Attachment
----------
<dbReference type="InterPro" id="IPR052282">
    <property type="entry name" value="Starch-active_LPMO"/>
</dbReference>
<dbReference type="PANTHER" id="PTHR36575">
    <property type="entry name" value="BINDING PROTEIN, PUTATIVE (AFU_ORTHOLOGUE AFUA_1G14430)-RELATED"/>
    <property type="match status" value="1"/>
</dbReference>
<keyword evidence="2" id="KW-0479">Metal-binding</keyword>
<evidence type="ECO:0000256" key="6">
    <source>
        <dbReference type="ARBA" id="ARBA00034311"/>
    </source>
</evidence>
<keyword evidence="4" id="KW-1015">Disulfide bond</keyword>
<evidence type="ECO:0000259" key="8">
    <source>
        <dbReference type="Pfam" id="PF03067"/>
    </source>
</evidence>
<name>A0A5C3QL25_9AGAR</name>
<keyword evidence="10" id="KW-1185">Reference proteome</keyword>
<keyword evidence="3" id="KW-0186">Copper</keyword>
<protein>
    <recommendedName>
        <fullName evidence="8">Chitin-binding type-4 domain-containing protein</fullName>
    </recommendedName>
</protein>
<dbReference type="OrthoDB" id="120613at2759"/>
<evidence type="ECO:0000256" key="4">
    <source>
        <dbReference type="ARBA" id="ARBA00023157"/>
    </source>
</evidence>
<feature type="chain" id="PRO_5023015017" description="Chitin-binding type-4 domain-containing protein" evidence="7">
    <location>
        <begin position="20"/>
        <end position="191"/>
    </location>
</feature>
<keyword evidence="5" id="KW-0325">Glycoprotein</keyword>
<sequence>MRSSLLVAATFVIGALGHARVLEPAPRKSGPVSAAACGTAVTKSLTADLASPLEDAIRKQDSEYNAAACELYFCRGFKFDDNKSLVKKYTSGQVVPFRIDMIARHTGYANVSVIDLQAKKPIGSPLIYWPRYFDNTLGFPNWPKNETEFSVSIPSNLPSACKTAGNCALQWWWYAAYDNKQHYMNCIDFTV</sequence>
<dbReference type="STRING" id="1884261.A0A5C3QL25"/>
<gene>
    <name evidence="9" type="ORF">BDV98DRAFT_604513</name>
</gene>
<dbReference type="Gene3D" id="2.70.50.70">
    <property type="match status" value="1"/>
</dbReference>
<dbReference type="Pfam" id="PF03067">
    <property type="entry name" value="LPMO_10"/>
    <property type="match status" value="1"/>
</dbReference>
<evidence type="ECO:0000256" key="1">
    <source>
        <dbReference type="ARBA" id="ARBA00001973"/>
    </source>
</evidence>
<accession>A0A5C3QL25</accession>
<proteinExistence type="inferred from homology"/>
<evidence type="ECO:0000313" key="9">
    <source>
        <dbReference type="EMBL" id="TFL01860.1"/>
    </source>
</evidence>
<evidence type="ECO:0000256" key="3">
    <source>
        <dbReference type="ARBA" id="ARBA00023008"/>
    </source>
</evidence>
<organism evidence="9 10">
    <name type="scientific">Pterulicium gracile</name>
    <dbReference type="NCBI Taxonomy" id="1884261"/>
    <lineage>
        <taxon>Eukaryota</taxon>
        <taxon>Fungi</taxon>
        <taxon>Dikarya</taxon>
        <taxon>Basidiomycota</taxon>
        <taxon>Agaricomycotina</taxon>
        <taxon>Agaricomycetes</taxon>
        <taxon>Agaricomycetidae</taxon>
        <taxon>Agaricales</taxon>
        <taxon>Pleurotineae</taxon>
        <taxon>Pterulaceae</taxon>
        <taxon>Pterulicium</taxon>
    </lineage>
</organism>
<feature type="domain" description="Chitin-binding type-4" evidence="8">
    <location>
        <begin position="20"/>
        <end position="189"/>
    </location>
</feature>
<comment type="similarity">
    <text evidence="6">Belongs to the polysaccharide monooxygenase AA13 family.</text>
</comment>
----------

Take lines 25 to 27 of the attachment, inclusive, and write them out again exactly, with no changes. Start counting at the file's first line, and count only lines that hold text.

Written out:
        <fullName evidence="8">Chitin-binding type-4 domain-containing protein</fullName>
    </recommendedName>
</protein>